Two annual local music-industry events will partner this weekend, as the local Recording Academy chapter's annual "Grammy GPS: A Roadmap for Today's Music Biz" partners with the Memphis Music Foundation's "Plug In Memphis: Indie Music Expo." Both events will take place at the Stax Music Academy and Museum of American Soul Music on Saturday, October 1st, with bookend showcase concerts Friday and Saturday night.
"October is Memphis Music Month, and in an effort to make this as big an event as possible, we wanted to expand," says Jon Hornyak, senior executive director of the Memphis Grammy chapter, a regional office that covers Louisiana, Arkansas, Mississippi, and St. Louis, in addition to West Tennessee.
"I like to say this is what happens when organizations communicate," says Music Foundation director of development and communications Pat Mitchell.
The two once-separate events have similarities: Both have been geared toward professional development information for musicians and other music-industry workers and exposure for musicians via showcase concerts. But the events are also different. Plug In is more purely local.
"Plug In was created to allow artists in Memphis to meet businesses that can help them in their careers," Mitchell says, citing such service providers as Audiographic Masterworks and Select-O-Hits and needs ranging from T-shirts to books, to car rentals, to publicity. In this way, Plug In is an extension of the Music Foundation's daily work at its Memphis Music Resource Center.
Grammy GPS is more focused on regional artists and industry representatives in the broader musical landscape.
"From our standpoint, [the partnership] gives us a trade-show component," Hornyak says. "We're doing panels, and people will be able to go back and forth. There's good synergy there. In one afternoon, [attendees] can get a good snapshot of what's going on locally but also a picture of what's going on nationally and globally."
Grammy GPS will run from 11 a.m. to 7 p.m. Saturday at the Stax Music Academy, featuring a variety of panels and workshops on music-industry topics, including "Pitching and Placing: Music for Film and TV," "Direct Connect: Social Media," and "Your Bottomline: Alternative Funding Sources." Panelists include representatives of prominent indie labels and management companies (Sub Pop, Thirty Tigers) and recording engineers who have worked with artists such as Beyoncé (DJ Swivel) and Jay-Z (Ken "Duro" Ifill).
The keynote speaker is Daniel Glass, founder/CEO of Glassnote Entertainment Group, whose label is home to the Grammy-nominated Mumford & Sons and GPS showcase headliner Givers, among other acts.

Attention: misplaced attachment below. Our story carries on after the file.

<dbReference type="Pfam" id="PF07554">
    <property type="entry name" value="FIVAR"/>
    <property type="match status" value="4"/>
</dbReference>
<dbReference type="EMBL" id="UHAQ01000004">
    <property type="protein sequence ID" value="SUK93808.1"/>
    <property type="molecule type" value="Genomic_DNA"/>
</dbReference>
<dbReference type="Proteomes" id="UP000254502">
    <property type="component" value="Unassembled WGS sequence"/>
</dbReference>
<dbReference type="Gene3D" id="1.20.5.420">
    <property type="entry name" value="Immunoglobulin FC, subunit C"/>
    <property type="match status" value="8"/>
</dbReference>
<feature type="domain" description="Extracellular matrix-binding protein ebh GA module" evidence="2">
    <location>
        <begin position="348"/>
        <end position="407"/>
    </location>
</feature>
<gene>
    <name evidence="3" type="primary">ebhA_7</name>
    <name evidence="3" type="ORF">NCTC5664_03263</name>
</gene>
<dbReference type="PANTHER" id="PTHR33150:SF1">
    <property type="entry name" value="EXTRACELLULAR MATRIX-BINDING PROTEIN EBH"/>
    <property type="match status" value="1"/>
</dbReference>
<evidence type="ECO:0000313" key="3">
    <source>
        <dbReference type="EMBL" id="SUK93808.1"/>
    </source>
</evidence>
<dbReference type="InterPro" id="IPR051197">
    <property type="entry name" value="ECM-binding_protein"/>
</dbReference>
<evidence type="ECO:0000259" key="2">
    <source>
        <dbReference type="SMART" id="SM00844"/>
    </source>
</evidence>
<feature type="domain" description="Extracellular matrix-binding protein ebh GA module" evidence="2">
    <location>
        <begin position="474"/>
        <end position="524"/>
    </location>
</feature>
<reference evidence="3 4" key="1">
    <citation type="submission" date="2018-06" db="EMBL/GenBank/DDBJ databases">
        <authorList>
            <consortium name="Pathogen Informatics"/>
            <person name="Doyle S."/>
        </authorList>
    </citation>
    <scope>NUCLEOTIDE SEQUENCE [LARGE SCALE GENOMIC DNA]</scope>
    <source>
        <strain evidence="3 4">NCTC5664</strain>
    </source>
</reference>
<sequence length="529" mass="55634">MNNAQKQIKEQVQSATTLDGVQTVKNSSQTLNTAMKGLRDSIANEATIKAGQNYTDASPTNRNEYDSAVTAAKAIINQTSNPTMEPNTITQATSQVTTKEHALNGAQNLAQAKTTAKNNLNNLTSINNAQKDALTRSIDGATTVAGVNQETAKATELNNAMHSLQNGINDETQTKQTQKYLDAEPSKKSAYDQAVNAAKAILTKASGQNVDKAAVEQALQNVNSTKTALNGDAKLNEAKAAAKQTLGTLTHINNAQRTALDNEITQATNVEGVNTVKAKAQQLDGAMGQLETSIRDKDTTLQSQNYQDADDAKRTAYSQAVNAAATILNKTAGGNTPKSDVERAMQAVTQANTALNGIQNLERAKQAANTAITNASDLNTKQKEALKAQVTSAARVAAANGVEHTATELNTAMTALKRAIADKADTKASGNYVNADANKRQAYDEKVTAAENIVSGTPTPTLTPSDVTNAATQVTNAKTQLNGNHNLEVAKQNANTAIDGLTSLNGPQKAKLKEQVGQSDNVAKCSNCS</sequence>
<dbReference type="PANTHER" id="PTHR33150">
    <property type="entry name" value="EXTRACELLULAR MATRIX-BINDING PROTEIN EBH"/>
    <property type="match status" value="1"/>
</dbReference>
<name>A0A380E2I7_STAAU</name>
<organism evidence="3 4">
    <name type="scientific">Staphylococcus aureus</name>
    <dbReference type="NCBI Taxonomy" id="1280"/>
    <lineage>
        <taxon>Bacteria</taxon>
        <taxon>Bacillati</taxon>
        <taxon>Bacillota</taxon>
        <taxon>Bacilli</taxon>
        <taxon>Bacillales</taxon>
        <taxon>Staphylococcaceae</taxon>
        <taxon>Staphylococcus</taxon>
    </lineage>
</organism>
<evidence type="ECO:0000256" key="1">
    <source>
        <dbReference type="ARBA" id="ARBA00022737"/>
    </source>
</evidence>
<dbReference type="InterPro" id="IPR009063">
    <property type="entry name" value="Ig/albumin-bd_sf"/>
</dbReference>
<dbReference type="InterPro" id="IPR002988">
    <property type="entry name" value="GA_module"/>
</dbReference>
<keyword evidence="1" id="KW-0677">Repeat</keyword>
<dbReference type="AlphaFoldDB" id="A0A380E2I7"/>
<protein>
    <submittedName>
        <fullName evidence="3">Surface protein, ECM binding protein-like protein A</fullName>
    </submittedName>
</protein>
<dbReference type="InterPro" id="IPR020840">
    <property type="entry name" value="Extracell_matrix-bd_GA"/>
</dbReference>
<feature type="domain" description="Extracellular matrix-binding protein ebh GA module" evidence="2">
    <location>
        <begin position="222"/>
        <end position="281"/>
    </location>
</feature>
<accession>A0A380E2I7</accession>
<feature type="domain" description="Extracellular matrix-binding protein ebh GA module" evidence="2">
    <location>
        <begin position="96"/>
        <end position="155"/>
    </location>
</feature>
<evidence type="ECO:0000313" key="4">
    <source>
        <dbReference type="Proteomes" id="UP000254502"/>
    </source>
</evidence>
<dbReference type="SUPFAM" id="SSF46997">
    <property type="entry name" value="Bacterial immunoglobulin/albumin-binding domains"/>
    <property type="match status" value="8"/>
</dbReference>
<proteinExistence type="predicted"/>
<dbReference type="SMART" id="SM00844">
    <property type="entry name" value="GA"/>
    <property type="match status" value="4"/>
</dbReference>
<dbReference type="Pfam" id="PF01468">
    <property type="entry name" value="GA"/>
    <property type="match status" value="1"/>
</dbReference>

"Mumford & Sons' appearance at the Grammys was very significant," Hornyak says. "They didn't win, but they probably had the biggest bump of any act. This [event] is targeted to an indie audience, and Glassnote is one of the most successful indie labels."
While GPS events are happening at the Stax Academy, the Plug In event will take place next door at the museum from 1 to 3:30 p.m., with an exhibit area set up within the museum and an "experts lounge" that will allow visitors to get 20-minute one-on-one consultations with industry insiders involved in areas such as management, licensing, publishing, radio, and touring/booking.
The Plug In event is free. GPS is free for Recording Academy members. Conference admission for nonmembers is $35.
The two showcase concerts will feature emerging acts from around the region governed by the local Recording Academy chapter. Friday headliner Givers are a five-piece indie-rock/pop band from Lafayette, Louisiana. They signed with Glassnote early this year and released their debut album, In Light, this summer.
The band is something of a spiritual cousin to indie bands such as Yeasayer, Vampire Weekend, and the Dirty Projectors. Like those bands, Givers deploy African-derived (and, in their case, Cajun/zydeco-derived) sounds — polyrhythmic percussion, clean, spry guitar lines, open-hearted vocals — in a style all their own. And they share elements with their artier Yankee counterparts: subtle psychedelia (Yeasayer), propulsion (Vampire Weekend), gender interplay (Dirty Projectors). The latter comes from the shared vocals of guitarist Taylor Guarisco and second drummer Tiffany Lamson. The result is a furry, friendly, Southern-jam-band take on Afropop-schooled indie, captured on singles like the buoyant "Up, Up, Up" and the gnarlier "Meantime."
Givers will be joined at the Hi-Tone Friday night by Memphis rapper Cities Aviv, who has been getting loads of great — and greatly deserved — national indie press of late, and rockers Kruxe, along with Jackson, Tennessee, country-rockers GR Robinson.
At the closing showcase at Earnestine & Hazel's Saturday night, acts will include Memphis rapper Skewby, who played last year's Grammy GPS event, and New Orleans singer-songwriter Alexis Marceaux. Uniting Memphis and Louisiana will be Fille Catatonique, the musical moniker of singer-songwriter Marcella René Simien, a Louisiana native who relocated to Memphis a couple of years ago and is featured on Cities Aviv's debut album, Digital Lows.
Grammy GPS/Plug In Expo
Stax Music Academy and Museum
Saturday, October 1st
11 a.m.-7 p.m.
Hi-Tone Café: Friday, September 30th
Earnestine & Hazel's: Saturday, October 1st
For more information, see www.grammy365.com/events/memphis-grammy-gps-roadmap-todays-music-biz-0 or memphismeansmusic.com.